Armed groups in Haiti were targeting Americans in Port-au-Prince before the U.S. State Department ordered the families of American diplomats and non-essential personnel to leave the country in July, Homeland Security Secretary Alejandro Mayorkas said Monday.
Mayorkas described the targeted threat against Americans there to justify why DHS continues to deport Haitian nationals back to the country, despite State Department warning against travel to Haiti.
“The threat to Americans in Haiti was quite targeted,” Mayorkas said, asked by McClatchy at a small gathering of reporters why it was safe for Haitian nationals to return.
“The embassy — there was a particular interest on the part of gangs there to control transit, means of transit, and that is quite distinct from an overall inability of individuals to be returned to Haiti,” he added.
A U.S. travel warning for Haiti issued on July 27 laid out the order for American personnel and their families, and said that U.S. officials remaining in the country could not use “any kind of public transportation or taxis,” leave the embassy compound without prior approval, travel anywhere between 1 a.m. and 5 a.m. or drive at night.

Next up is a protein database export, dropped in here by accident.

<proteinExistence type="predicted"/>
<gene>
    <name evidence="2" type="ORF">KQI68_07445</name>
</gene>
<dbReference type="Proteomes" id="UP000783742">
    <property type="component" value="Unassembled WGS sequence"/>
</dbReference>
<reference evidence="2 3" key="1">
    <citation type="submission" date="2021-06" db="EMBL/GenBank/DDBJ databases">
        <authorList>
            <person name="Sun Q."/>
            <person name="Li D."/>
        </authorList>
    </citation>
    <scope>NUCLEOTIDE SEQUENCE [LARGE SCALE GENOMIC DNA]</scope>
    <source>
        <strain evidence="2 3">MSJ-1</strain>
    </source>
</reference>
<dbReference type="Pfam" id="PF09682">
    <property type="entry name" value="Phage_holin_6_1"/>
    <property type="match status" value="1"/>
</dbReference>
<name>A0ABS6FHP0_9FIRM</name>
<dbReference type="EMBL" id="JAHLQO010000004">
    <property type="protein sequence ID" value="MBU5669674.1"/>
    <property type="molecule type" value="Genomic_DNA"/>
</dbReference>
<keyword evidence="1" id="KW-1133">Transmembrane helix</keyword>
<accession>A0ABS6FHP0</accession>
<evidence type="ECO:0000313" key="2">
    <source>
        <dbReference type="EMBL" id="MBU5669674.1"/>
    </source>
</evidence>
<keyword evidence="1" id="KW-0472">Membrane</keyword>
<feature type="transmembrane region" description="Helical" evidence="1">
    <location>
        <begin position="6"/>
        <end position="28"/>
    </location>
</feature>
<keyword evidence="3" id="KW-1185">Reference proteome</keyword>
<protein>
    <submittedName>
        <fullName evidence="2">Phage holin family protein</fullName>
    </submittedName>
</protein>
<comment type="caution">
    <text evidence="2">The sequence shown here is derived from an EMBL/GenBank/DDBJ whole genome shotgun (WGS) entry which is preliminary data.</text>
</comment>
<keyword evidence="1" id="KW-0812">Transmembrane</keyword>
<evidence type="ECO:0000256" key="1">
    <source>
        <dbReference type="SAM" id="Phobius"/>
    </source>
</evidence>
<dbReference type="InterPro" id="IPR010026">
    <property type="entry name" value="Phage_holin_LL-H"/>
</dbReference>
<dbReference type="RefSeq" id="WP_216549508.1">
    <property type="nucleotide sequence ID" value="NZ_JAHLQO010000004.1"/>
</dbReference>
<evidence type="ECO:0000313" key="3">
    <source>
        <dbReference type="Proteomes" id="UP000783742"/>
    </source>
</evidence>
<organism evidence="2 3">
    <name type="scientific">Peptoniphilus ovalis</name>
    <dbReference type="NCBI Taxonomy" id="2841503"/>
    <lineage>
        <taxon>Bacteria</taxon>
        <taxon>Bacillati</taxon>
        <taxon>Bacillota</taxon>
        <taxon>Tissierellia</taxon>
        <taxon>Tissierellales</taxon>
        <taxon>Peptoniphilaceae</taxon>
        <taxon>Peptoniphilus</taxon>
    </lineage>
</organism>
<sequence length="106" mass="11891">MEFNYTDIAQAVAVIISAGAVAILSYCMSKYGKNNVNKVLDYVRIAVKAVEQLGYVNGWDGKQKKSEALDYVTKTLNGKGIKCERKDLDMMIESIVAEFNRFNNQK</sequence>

Then on Aug. 30 as neighborhoods near the U.S. embassy compounds in the Tabarre suburb of the Haitian capital came under increased gunfire from gangs, U.S. citizens were urged, once more, to depart Haiti “as soon as possible.” The next day, an Immigration and Customs Enforcement charter flight arrived in Port-au-Prince with 66 Haitian nationals who had been deported back to the country.
The deportation immediately drew criticism from Haitian and immigration rights groups. In a statement, Guerline Jozef, co-founder and executive director of the Haitian Bridge Alliance in the U.S., called the move “outrageous.”
“This act puts lives in danger and is a clear human-rights violation, and if allowed to continue, it will go into the history books as a crime against humanity. We urgently call upon President Biden, Vice President Harris, Secretary Mayorkas, and the entire administration to cease all deportations to Haiti,” she said. “We also call on Congress to step up and demand that the administration stop all deportation flights to Haiti because it is a travesty, undermines international law, and unconscionably puts lives in immediate danger.”